for me to say" said Mr. Gale stiffly. "I understood-- But hasn't
my partner, Mr. Ware, seen you?" he asked Tom quickly.

"No. And I don't care to see him."

"Oh, then that accounts for it," was the quick answer. "Well,
if you regard the matter as closed I suppose we should also. We
are not to blame for what Lydane does when he is no longer in our
employ, and we repudiate anything he may do, or may have done."

This struck Tom, afterward, as being rather a queer remark, but
he did not think so at the time.

The truth was that the young inventor wished very much to try
out a new device on his noiseless aeroplane and wanted to get rid
of Mr. Gale before doing so. So he did not pay as much attention
to the remarks of the president as, otherwise, he might have

It was not until after Mr. Gale had taken his leave and Tom had
finished the particular work on which he was engaged when the
president of the rival company came in, that the young man did
some hard thinking. And this thinking was done after he had
received a telephone call from Mary Nestor, asking, if by any
chance, he had beard anything like a clew as to the whereabouts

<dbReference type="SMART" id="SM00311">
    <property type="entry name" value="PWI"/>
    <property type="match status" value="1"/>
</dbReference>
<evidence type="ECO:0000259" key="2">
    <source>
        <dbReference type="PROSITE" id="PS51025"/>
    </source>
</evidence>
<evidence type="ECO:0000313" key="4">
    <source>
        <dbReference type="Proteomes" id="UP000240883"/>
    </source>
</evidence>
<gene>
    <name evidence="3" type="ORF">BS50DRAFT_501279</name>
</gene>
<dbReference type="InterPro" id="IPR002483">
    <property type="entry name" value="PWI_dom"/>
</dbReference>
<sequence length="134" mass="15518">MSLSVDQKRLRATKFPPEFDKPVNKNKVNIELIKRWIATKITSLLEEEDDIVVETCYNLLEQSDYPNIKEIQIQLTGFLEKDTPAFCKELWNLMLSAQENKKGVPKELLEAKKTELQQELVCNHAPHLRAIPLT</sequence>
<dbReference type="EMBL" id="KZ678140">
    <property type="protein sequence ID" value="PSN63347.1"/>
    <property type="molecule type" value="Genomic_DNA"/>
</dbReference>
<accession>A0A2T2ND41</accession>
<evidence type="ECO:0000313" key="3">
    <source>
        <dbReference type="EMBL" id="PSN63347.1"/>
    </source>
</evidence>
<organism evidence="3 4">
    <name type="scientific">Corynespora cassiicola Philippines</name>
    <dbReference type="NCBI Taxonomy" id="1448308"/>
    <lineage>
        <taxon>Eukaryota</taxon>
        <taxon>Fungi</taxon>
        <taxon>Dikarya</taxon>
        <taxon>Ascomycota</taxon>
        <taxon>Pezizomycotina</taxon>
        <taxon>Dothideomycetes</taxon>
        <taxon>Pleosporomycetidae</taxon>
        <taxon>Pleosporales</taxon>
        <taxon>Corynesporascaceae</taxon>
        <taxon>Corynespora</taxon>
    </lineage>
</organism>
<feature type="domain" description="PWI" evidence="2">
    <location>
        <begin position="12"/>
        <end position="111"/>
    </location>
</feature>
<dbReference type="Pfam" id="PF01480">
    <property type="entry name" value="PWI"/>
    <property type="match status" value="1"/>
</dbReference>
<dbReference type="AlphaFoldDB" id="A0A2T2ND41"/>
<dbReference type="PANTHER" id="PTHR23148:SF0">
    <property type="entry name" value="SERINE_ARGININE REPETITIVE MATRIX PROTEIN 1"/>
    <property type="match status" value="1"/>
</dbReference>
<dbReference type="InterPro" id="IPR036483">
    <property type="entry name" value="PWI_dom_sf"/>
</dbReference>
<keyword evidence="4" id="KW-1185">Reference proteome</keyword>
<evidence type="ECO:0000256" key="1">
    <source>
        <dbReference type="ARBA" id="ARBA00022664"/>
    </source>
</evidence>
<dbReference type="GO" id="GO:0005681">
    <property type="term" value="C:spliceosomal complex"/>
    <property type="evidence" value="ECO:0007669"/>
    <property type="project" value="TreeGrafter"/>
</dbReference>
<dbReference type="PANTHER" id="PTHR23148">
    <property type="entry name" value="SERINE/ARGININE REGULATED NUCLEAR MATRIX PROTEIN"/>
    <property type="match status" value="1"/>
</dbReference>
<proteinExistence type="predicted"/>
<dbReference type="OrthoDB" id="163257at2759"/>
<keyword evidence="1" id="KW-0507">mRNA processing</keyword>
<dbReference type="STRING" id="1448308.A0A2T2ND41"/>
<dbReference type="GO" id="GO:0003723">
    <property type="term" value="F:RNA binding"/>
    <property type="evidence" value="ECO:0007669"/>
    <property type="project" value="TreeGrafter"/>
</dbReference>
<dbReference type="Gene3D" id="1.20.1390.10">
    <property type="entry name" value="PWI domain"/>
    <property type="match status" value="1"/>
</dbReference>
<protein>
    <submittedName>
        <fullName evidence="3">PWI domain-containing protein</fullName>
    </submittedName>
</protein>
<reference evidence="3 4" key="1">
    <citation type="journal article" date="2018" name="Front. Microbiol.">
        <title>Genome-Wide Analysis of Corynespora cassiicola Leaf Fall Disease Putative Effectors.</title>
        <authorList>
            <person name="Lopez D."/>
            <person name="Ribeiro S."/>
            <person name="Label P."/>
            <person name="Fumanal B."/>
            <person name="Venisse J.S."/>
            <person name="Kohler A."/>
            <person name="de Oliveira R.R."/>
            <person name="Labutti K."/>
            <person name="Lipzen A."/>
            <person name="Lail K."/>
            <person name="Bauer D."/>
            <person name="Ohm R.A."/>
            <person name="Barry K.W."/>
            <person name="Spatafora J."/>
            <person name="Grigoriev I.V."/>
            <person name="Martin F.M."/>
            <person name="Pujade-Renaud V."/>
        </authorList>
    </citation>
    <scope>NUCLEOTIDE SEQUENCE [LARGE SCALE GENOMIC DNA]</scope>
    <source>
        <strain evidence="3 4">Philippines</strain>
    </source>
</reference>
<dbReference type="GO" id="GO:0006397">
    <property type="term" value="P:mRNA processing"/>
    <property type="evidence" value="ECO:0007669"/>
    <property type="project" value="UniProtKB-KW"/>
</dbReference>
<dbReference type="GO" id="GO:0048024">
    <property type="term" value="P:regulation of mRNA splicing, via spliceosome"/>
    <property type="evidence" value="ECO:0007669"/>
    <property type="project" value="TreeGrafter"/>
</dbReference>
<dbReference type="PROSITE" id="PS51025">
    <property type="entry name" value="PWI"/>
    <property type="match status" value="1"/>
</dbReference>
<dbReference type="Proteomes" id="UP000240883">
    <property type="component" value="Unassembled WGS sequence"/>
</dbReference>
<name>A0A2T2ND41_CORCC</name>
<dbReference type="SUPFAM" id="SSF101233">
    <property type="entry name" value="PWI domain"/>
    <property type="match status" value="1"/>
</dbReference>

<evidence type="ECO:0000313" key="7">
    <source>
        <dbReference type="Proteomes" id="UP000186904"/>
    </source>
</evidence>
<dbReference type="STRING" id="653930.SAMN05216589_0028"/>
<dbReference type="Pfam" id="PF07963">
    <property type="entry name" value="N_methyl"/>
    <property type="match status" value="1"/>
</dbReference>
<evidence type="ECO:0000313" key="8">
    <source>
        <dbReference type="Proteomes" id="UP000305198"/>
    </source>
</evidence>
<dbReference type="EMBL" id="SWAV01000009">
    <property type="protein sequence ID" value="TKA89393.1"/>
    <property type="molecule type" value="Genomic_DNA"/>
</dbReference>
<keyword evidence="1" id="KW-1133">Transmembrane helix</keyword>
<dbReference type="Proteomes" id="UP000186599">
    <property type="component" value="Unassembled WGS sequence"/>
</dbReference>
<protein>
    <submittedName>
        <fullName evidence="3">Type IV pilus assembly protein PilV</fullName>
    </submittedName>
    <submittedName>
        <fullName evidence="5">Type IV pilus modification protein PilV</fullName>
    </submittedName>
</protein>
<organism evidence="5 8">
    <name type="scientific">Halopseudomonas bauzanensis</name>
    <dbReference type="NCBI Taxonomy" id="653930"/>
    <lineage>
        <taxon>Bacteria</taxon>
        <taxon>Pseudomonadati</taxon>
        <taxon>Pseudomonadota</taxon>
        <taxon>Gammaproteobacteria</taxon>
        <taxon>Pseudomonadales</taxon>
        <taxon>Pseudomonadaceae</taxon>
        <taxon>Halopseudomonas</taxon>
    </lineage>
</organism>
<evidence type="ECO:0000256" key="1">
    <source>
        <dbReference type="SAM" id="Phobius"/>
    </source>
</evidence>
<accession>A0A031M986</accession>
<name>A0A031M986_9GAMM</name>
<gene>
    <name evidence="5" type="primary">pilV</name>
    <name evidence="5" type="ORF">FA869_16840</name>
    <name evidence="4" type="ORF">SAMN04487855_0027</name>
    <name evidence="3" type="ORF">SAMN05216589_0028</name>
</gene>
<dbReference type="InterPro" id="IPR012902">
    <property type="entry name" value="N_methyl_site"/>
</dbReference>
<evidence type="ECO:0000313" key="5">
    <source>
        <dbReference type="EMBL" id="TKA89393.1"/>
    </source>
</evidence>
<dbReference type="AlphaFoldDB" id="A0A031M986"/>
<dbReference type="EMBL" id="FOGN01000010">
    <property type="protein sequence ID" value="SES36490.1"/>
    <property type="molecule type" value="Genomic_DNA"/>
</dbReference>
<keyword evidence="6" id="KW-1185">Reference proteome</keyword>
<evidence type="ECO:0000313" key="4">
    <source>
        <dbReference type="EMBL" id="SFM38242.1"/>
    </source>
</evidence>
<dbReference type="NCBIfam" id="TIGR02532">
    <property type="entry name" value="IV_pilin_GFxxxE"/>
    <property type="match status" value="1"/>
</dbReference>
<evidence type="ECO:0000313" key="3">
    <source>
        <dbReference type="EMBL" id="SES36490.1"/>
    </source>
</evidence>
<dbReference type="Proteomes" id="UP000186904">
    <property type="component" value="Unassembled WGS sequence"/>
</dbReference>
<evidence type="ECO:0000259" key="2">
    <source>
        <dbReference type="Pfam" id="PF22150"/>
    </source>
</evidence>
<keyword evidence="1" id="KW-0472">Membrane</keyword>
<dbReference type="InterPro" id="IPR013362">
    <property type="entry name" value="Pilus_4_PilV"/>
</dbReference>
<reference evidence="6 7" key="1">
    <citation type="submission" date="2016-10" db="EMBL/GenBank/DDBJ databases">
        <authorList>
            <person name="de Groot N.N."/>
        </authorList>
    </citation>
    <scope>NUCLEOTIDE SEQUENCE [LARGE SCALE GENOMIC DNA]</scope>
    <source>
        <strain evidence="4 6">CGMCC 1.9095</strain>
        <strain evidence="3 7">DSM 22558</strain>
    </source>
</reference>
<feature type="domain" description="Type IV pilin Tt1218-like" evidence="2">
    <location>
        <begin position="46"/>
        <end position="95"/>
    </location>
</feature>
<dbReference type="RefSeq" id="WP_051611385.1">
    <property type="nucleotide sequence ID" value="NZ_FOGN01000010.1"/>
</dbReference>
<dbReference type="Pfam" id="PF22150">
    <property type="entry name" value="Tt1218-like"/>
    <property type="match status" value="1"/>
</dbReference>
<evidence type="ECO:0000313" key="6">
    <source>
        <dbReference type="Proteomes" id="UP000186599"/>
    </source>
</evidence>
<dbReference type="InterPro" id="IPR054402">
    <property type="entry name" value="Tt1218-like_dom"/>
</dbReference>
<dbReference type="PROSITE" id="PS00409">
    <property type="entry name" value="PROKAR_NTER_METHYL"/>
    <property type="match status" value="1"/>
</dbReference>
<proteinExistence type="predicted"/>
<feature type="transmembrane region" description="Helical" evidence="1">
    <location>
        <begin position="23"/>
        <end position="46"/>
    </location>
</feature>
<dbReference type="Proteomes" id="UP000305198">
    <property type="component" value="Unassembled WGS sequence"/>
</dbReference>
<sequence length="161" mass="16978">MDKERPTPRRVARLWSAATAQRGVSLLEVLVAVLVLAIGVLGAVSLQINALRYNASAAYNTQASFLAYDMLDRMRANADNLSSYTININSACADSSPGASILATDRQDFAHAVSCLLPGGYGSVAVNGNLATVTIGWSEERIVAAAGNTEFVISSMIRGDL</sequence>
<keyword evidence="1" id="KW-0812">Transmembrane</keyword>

of her father.

Tom had been obliged to tell her that he had not. Everything
possible was being done to find the missing man but he had
disappeared as completely as though he had ridden on his bicycle
into the crater of some extinct volcano on the meadow, and had
fallen to the bottom.

An effort was made to trace him through an automobile
association which had a large membership. That is, the members
were asked to make inquiries to ascertain, if possible, whether
any one had heard of an unreported accident--one in which Mr.
Nestor might have been carried away by persons who accidently ran
him down.

But this came to naught, and the police and other authorities
were at a loss how farther to proceed. It was a theory in some
quarters that Mr. Nestor was perfectly safe, but that he was out
of his mind, and was either wandering around, not knowing who he
was, or was, in this condition, detained somewhere, the persons
having him in charge not realizing that he was the missing man so
widely sought.

This belief was a relief to Mrs. Nestor and Mary in many ways
for it prevented them from giving way to the fear that Mr. Nestor
was dead. That he was alive was Tom Swift's firm opinion, and he
was doing all he could to prove it.

It was not until the day after the visit of Mr. Gale that Tom,
having concluded some intricate calculations about the strength
of cylinder valves, uttered an exclamation.

"I wonder if he could have meant that?" cried the young
inventor. "I wonder if he could have meant that? I must find out
at once! Queer I didn't think of that before!"

He put in a long distance call to New York, asking to speak to
Mr. Gale. But when, eventually, he was connected with the office